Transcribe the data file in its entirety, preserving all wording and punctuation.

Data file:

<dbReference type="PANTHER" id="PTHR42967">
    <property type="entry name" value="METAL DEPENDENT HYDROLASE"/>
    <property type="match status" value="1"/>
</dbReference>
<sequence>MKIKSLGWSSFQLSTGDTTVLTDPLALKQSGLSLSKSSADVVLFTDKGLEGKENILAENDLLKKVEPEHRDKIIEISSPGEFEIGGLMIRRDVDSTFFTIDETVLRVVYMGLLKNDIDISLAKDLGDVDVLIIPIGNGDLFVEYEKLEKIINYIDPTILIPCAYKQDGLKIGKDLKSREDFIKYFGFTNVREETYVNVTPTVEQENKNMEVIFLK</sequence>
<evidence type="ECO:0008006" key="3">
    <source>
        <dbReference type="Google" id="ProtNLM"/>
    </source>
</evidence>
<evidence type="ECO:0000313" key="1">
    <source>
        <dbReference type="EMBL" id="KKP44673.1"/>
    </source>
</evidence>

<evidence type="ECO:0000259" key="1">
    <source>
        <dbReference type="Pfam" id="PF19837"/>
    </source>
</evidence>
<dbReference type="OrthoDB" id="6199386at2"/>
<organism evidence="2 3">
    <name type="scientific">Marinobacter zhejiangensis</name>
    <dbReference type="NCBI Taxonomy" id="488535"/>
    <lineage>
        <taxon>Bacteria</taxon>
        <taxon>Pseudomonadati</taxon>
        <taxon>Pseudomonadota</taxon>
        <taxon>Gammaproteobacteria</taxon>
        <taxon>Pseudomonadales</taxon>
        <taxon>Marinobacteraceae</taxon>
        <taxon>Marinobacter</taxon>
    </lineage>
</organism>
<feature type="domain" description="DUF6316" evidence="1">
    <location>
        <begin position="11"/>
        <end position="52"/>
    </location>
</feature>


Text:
<dbReference type="PANTHER" id="PTHR42967">
    <property type="entry name" value="METAL DEPENDENT HYDROLASE"/>
    <property type="match status" value="1"/>
</dbReference>
<sequence>MKIKSLGWSSFQLSTGDTTVLTDPLALKQSGLSLSKSSADVVLFTDKGLEGKENILAENDLLKKVEPEHRDKIIEISSPGEFEIGGLMIRRDVDSTFFTIDETVLRVVYMGLLKNDIDISLAKDLGDVDVLIIPIGNGDLFVEYEKLEKIINYIDPTILIPCAYKQDGLKIGKDLKSREDFIKYFGFTNVREETYVNVTPTVEQENKNMEVIFLK</sequence>
<evidence type="ECO:0008006" key="3">
    <source>
        <dbReference type="Google" id="ProtNLM"/>
    </source>
</evidence>
<evidence type="ECO:0000313" key="1">
    <source>
        <dbReference type="EMBL" id="KKP44673.1"/>
    </source>
</evidence>

<evidence type="ECO:0000259" key="1">
    <source>
        <dbReference type="Pfam" id="PF19837"/>
    </source>
</evidence>
<dbReference type="OrthoDB" id="6199386at2"/>
<organism evidence="2 3">
    <name type="scientific">Marinobacter zhejiangensis</name>
    <dbReference type="NCBI Taxonomy" id="488535"/>
    <lineage>
        <taxon>Bacteria</taxon>
        <taxon>Pseudomonadati</taxon>
        <taxon>Pseudomonadota</taxon>
        <taxon>Gammaproteobacteria</taxon>
        <taxon>Pseudomonadales</taxon>
        <taxon>Marinobacteraceae</taxon>
        <taxon>Marinobacter</taxon>
    </lineage>
</organism>
<feature type="domain" description="DUF6316" evidence="1">
    <location>
        <begin position="11"/>
        <end position="52"/>
    </location>
</feature>